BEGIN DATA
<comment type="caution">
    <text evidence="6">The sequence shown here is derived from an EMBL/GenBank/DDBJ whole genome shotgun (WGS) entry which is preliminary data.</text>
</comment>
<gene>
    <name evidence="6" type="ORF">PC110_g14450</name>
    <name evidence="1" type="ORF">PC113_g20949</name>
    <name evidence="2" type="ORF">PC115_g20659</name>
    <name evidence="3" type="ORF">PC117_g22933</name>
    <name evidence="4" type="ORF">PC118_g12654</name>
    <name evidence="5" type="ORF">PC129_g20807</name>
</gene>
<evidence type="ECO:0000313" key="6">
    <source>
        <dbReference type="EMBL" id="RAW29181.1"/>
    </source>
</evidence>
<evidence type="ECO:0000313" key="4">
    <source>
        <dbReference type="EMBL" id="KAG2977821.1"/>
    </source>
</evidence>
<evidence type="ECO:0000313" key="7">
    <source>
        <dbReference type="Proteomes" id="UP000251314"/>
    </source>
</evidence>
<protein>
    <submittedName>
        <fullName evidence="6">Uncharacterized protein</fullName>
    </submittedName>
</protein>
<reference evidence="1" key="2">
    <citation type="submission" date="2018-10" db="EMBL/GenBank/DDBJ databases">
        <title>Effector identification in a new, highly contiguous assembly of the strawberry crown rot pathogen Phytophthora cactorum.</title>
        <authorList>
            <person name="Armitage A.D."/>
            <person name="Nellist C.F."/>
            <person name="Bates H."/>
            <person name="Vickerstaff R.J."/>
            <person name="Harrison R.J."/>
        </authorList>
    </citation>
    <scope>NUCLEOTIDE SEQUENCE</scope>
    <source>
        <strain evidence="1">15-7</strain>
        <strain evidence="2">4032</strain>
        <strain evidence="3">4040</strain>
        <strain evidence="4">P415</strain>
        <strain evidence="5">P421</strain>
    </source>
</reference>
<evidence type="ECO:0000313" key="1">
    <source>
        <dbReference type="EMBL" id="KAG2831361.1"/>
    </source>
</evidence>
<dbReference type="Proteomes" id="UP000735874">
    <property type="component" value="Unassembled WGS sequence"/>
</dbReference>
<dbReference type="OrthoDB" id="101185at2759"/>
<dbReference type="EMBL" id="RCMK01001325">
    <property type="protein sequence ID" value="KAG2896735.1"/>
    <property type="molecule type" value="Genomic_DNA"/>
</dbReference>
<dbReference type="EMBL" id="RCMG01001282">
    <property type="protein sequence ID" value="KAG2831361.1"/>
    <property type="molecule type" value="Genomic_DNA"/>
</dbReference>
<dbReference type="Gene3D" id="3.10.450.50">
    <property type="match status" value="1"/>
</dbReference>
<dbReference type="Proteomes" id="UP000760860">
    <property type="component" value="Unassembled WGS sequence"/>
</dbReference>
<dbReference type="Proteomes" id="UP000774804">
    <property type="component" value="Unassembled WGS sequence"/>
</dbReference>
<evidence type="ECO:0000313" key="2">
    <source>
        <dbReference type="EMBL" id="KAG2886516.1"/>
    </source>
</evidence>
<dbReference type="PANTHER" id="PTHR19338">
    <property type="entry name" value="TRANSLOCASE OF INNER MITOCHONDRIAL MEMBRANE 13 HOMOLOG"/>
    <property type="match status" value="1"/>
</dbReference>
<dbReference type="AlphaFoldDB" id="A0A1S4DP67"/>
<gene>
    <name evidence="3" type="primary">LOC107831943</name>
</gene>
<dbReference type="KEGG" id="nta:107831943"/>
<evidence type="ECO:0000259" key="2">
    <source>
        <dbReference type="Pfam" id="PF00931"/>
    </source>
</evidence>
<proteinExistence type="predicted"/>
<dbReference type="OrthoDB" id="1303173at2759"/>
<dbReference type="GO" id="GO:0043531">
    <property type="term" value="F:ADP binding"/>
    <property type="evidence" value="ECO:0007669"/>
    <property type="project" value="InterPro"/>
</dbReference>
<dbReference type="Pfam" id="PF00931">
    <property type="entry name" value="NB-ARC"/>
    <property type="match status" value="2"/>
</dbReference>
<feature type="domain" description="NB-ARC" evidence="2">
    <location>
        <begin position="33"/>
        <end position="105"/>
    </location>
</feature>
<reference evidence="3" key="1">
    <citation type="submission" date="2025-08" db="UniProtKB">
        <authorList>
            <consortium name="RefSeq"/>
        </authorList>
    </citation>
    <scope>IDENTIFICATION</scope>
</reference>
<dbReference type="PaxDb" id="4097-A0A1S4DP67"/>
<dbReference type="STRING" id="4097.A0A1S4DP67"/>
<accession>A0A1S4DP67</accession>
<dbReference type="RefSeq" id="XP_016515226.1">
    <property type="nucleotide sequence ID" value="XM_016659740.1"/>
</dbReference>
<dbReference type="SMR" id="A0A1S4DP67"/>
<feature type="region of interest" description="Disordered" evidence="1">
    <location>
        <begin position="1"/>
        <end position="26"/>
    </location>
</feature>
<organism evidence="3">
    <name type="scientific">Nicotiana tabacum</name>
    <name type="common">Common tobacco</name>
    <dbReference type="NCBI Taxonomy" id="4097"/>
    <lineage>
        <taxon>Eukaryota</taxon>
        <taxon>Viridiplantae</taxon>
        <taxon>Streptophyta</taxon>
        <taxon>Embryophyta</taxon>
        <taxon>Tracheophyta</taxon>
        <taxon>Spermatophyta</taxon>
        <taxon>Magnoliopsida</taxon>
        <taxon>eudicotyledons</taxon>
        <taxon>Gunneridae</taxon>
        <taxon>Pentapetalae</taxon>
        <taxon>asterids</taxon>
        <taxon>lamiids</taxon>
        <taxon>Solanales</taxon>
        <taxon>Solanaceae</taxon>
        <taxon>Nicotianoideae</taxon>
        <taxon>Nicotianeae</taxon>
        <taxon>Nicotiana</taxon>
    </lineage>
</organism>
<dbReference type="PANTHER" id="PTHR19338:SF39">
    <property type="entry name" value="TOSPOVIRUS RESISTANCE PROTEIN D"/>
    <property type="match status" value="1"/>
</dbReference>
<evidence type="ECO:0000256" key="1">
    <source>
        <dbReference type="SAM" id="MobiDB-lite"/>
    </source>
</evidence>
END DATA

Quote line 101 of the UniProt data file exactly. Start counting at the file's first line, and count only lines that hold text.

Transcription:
    <property type="evidence" value="ECO:0007669"/>